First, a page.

I beg to differ
I spoke to Mr Boss today, to try and ascertain exactly what is happening on the work front. The university is closed, and behind its doors lie my salary for this month plus my important certificates. As per usual with this joke of a place, nothing has been decided, and nothing communicated. (In contrast, Larissa's school offers constant communication and has shut the place down for a fortnight, set up beds and even offers transport to and from the airport.) I also called Sonia with whom I had a lengthy conversation. She is one of my Egyptian colleagues who I think is a reasonable judge of what the majority of people are thinking. After Hosni Mubarak's speech the other day, she said she felt sorry for him but was delighted with the change that was offered. But now that Mubarak is pretty much getting the blame for the violence in Tahrir Square, she is adamant that he must go now.
They will never destroy us! We want change! We deserve change! Nobody trusts Mubarak!...were some of things said while we chatted. She believes unequivocally that Mubarak will go back on his word, despite it being made in front of the international media. She also asked me to pray for all Egyptians, a request delivered with a chuckle which she then changed to asking me to do whatever it is I do when I want to support people. I told her she was in my thoughts, which seemed to do the trick.
News that several hundred British citizens have decided to leave on emergency charter planes is not helping the nerves. What's not clear is whether they're leaving because of the protests, or because Egypt is just such a massive dump. I'm joking, of course. In reality, it's starting to get a little bit worrying again. I've registered with the government website thing* so they know we're here.
The picture is of Road 9 in Maadi, where there is no trouble to be seen, despite many shops sporting Pro-Mubarak posters. As it was all kicking off in Tahrir Square today, we were stoating about in the sunshine, coffee in hand, being politely refused photos by the army, and thanking our lucky stars we live in Maadi.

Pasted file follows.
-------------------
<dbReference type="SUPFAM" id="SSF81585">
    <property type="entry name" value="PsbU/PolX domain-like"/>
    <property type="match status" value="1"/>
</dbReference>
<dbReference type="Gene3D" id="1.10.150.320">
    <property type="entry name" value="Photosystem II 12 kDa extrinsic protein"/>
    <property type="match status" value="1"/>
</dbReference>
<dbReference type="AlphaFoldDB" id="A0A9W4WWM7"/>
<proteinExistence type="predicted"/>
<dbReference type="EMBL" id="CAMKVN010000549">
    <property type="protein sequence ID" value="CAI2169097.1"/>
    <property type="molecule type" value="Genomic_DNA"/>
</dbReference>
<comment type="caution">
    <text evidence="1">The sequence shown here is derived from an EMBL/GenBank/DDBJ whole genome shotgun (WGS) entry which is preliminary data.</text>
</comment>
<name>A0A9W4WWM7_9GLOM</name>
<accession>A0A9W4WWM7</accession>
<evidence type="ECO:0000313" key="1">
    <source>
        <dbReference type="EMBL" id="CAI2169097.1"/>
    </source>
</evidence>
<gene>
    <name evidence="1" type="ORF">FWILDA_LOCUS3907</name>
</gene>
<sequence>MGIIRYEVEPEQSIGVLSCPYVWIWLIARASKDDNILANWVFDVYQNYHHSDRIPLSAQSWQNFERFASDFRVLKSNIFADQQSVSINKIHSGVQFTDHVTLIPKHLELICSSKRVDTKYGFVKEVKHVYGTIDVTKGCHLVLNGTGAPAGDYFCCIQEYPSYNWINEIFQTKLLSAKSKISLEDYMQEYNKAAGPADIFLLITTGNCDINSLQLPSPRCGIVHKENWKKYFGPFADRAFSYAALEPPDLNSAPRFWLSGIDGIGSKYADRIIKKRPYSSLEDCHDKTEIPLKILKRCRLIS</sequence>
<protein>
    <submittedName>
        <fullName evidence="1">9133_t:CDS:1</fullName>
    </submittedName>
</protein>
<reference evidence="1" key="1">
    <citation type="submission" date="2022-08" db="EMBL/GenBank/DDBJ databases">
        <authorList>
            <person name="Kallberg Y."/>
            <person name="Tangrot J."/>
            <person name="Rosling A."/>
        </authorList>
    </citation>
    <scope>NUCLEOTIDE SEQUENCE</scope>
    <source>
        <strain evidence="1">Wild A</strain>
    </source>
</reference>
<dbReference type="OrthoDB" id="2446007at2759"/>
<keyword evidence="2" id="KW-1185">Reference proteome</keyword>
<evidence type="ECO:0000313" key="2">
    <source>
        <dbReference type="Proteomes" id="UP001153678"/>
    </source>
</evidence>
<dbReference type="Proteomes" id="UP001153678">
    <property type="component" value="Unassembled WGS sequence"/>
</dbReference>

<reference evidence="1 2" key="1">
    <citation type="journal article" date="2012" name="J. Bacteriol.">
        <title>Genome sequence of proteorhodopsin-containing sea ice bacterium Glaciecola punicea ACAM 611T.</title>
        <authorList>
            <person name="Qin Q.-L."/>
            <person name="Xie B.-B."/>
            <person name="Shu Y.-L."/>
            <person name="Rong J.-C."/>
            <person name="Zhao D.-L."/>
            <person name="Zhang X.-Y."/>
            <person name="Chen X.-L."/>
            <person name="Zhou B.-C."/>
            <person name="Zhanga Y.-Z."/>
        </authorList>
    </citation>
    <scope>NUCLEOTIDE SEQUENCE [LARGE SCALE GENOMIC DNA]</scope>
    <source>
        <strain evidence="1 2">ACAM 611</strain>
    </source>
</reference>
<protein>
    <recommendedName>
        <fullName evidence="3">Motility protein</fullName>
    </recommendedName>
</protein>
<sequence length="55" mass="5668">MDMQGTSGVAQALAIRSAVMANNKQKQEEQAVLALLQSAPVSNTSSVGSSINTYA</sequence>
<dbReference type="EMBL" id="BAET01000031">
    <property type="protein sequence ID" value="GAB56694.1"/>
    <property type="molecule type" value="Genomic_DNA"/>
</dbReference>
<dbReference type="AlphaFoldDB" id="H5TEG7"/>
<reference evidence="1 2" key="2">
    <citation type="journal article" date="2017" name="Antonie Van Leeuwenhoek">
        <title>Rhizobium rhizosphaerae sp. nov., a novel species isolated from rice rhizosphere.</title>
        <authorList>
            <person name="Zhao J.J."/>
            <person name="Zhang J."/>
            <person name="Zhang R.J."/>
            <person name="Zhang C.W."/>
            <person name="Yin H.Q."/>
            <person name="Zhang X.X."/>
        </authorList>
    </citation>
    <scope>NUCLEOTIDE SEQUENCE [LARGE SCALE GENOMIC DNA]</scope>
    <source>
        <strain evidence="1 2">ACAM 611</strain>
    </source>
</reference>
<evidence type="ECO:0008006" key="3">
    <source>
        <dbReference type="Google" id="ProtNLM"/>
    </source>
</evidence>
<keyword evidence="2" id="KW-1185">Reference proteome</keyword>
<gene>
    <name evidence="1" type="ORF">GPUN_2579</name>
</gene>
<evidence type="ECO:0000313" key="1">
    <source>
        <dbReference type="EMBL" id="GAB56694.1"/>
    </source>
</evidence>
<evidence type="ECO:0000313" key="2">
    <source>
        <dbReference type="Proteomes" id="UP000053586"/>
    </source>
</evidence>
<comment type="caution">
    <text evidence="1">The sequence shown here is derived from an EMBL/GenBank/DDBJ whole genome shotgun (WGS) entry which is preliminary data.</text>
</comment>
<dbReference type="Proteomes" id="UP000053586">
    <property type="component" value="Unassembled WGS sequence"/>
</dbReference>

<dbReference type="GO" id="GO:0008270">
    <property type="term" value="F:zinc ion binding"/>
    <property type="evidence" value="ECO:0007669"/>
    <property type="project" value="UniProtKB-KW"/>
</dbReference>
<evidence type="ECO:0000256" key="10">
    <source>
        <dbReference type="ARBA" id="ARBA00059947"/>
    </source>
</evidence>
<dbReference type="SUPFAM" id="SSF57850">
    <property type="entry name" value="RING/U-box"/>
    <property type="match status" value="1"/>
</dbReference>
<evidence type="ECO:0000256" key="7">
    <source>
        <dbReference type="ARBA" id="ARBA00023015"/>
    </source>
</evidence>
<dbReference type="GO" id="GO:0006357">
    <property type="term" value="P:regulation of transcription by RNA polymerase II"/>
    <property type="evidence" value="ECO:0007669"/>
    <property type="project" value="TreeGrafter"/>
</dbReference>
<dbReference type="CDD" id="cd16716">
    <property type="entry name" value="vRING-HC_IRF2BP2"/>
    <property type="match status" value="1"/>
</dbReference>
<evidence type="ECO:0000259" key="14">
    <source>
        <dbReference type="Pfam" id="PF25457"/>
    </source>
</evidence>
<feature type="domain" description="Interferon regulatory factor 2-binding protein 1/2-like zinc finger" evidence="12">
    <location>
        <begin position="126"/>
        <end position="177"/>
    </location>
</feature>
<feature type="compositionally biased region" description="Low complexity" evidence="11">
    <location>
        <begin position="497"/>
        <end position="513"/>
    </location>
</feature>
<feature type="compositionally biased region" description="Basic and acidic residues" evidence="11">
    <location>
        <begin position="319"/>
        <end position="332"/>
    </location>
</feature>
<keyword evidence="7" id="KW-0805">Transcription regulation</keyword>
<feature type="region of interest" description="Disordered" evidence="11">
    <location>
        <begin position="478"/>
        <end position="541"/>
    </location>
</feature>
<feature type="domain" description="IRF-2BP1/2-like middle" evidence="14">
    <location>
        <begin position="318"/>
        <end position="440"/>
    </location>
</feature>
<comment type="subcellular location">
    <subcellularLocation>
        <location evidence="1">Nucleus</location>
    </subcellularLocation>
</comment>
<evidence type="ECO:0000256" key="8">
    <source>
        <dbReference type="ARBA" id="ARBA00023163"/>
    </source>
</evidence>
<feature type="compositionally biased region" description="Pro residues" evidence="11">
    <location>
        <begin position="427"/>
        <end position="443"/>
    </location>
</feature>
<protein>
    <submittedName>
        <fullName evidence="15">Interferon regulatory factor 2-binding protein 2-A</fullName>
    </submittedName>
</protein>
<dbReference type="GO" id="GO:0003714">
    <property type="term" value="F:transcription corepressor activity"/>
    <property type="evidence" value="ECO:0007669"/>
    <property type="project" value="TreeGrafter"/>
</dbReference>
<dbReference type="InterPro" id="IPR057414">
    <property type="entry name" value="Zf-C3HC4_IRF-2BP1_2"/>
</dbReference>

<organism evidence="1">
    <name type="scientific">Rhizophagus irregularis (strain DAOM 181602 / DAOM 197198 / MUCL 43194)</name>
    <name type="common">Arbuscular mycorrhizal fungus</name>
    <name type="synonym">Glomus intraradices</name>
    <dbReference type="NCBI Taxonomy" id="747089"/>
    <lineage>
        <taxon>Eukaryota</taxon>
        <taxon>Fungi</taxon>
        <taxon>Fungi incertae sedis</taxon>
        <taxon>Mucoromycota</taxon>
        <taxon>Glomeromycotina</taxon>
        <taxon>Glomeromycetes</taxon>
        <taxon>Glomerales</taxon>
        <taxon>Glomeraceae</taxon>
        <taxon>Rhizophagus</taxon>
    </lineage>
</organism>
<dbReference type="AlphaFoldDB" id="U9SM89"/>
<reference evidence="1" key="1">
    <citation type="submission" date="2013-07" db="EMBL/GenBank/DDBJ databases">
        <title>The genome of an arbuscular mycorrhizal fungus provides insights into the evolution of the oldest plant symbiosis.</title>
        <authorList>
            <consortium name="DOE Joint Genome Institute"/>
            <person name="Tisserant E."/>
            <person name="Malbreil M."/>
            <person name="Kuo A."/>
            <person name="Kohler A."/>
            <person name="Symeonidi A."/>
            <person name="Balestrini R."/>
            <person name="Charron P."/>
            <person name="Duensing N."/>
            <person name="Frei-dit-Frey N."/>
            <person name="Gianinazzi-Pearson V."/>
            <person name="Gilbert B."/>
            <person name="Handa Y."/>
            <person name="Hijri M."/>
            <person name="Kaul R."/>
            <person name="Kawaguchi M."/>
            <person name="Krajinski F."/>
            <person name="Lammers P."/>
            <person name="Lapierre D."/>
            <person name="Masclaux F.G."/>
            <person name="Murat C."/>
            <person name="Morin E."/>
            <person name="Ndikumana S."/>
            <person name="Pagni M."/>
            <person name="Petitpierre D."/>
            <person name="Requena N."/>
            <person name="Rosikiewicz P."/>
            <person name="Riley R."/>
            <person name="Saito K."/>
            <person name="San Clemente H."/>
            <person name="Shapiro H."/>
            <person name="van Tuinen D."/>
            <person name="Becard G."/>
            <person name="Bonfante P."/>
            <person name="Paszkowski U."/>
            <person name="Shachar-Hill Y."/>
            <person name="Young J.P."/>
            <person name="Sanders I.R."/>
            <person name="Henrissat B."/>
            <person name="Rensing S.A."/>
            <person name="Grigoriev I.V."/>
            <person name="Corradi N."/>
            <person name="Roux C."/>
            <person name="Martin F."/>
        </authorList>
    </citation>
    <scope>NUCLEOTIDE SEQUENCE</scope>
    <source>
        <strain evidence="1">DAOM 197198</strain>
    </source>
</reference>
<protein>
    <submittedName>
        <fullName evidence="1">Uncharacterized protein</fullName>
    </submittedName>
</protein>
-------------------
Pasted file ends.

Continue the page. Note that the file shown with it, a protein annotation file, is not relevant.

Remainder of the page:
That said, about an hour ago around forty men were yelling and shouting with some ferocity right outside our flat, all armed with various makeshift weapons. There were even little kids grabbing chains and sticks to join in, all to the soundtrack of the closest gunfire yet. It all died down quickly enough, and was hopefully just a result of simmering tension, rather than being politically motivated. Either way, it's making us feel a little uncomfortable. What was a whole load of Egyptians peacefully protesting for change, appears to have become a whole load of idiots spoiling for a fight.
It's still difficult to know what to do, though a reassuring phone call from a worried Mum offering lodgings in a 5-star hotel (I got that right, didn't I Mum?) and a similar offer from sister #1, have started to influence my decision should escape be required, which is looking increasingly likely. I shall phone the helpline number thingy tomorrow and see what the deal is with getting out of here. I do hope the Foreign Office chartered flights have business class.
(I'm joking, again.)
*As an aside, the LOCATE (a wee bit shouty, all those caps - I'm surprised they didn't succumb to an exclamation mark) website thinks that 'Atheism' is a religion. I must remember to correct them on that in a future e-mail.
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